The first image is of a group of rescued glass and earthenware bottles and vessels that covers a vast array of manufacturers across the decades, all with links to the town. From left to right:
Richard Taylor, Brewer of the Wheatsheaf Hotel, Burscough Street. Bottles like this were sold through the off license hatch to the side of the old pub way back into the early 1900s.
The Sterling Manufacturing Company of the old factory on Bridge Street produced a range of household cleaning products in the 1940s and 50s, including bleach, distemper and oils.
The partnership of Ellis, Warde & Webster based at Bath Springs brewery on Derby Street, originally built by Philip Forshaw mid 19th C., supplied many pubs across Lancashire and were a huge business in the town.
Woods Dispensing Chemist, 9, Church Street. William Beaconsfield Woods had been an apprentice to his Pharmacist father who was probably working at the dispensary in Burscough Street in the late 1800s.
Ellis Warde & Co Ltd. Originally brewed their ales at the Snigs Foot before merging with Daniel Websters Brewery from the Malt House Southport Rd and moving to Derby Street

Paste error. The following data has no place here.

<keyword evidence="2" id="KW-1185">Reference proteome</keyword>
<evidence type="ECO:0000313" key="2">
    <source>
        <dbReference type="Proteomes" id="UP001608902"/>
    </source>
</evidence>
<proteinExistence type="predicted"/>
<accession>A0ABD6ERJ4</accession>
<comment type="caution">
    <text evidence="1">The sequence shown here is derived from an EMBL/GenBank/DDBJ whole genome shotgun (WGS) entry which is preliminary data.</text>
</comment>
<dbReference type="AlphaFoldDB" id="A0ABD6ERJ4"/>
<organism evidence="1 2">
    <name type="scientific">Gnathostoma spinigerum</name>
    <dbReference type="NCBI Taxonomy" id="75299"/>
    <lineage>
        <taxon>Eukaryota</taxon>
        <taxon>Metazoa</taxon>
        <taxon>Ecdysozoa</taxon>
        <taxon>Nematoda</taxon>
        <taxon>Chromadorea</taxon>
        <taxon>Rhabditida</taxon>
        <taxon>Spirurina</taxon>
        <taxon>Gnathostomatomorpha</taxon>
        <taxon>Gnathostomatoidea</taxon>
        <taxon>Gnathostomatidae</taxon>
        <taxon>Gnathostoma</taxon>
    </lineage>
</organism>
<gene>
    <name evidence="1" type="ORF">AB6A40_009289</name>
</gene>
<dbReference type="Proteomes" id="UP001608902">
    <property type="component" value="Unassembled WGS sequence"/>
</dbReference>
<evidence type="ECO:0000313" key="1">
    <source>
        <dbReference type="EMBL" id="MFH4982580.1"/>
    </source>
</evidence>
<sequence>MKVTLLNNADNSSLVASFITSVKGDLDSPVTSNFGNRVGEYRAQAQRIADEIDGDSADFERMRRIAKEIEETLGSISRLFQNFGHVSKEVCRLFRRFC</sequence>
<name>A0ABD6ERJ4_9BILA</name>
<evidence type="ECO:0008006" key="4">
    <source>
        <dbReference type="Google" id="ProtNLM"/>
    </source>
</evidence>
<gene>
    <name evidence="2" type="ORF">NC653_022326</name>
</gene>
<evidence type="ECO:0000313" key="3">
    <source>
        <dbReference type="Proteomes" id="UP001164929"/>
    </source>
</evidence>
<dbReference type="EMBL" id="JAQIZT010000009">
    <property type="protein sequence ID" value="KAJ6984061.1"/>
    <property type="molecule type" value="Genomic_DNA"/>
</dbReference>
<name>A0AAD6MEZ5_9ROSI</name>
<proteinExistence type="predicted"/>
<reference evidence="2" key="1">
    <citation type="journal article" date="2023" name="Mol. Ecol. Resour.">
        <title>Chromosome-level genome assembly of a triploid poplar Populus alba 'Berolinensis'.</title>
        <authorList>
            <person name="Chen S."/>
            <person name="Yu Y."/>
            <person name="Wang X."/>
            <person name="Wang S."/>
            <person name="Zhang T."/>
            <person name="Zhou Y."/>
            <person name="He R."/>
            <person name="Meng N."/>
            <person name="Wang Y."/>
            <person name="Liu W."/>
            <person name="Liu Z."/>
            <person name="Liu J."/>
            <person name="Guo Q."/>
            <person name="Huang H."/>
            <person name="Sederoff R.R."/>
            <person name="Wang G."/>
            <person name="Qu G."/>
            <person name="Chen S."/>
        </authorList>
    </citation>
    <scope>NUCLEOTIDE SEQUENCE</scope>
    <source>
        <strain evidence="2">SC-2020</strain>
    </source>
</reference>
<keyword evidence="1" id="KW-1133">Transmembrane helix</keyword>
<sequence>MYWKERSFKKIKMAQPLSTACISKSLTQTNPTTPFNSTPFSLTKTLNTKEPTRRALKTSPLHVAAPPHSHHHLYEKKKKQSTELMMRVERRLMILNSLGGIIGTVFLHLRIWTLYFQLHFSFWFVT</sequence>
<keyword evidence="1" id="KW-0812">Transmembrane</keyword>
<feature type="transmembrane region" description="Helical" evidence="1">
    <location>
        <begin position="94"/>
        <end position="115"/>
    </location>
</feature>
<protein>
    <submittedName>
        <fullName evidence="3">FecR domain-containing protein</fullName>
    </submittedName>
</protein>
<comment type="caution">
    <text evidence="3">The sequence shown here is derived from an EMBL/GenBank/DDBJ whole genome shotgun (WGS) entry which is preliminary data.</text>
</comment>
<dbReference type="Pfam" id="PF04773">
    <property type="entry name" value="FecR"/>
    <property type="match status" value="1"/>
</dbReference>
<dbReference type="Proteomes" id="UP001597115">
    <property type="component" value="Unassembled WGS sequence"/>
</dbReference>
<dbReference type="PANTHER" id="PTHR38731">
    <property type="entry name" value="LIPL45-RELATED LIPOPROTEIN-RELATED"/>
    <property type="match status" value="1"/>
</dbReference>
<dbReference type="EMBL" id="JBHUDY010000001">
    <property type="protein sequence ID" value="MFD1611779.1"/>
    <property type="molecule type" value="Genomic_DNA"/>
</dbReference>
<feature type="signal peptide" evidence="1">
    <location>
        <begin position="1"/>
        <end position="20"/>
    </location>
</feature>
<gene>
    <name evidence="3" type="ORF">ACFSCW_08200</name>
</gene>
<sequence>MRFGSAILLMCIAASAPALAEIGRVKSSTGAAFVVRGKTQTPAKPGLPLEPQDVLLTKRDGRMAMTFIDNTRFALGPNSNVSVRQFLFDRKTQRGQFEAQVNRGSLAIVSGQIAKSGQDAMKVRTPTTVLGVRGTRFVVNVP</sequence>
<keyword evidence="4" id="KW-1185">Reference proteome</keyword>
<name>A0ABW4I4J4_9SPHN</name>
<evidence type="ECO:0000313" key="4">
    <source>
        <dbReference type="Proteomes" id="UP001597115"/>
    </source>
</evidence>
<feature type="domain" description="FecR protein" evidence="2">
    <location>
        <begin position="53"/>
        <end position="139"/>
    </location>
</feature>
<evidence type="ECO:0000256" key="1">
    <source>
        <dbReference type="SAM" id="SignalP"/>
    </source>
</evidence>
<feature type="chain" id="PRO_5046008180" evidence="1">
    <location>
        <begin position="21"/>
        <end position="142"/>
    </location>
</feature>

Hyde’s wine and spirit dealers had a couple of premises along Aughton Street late 1800s into the early 1900s but along with the licensing restrictions on pubs at the start of WW1, retailers of beers and wines were also hit and the Hyde family moved to Liverpool.
Two bottles recently dug up locally, these came from the Knowles Brewery, operating from behind the Snigs Foot, Church Street. Richard Knowles announced his venture into brewing on the front page of the Advertiser in September 1904, when Ellis & Warde moved their operation to Bath Springs.
Mineral Water was big business in the town in the late 19th early 20th century. It was clean, safe drinking water and these two examples are from the firm of Charles Mason of Skelmersdale and George Cammack of Ormskirk & St Helens.
This type of throw away clay inkwell surfaces regularly in the fields around the town. Thrown into middens in Liverpool City in the 19th century and transported out of the city on canal barges buried in the rich natural fertiliser West Lancs built it’s agricultural industry on. Clay pipes have been ploughed up in the fields around Ormskirk for decades and sometimes they are still lit……
Ormskirk Bygone Times would like to say a special thanks to David Pye, our local bottle expert, who regularly attends our displays and spends a lot of time identifying all manner of vessels relating to local businesses.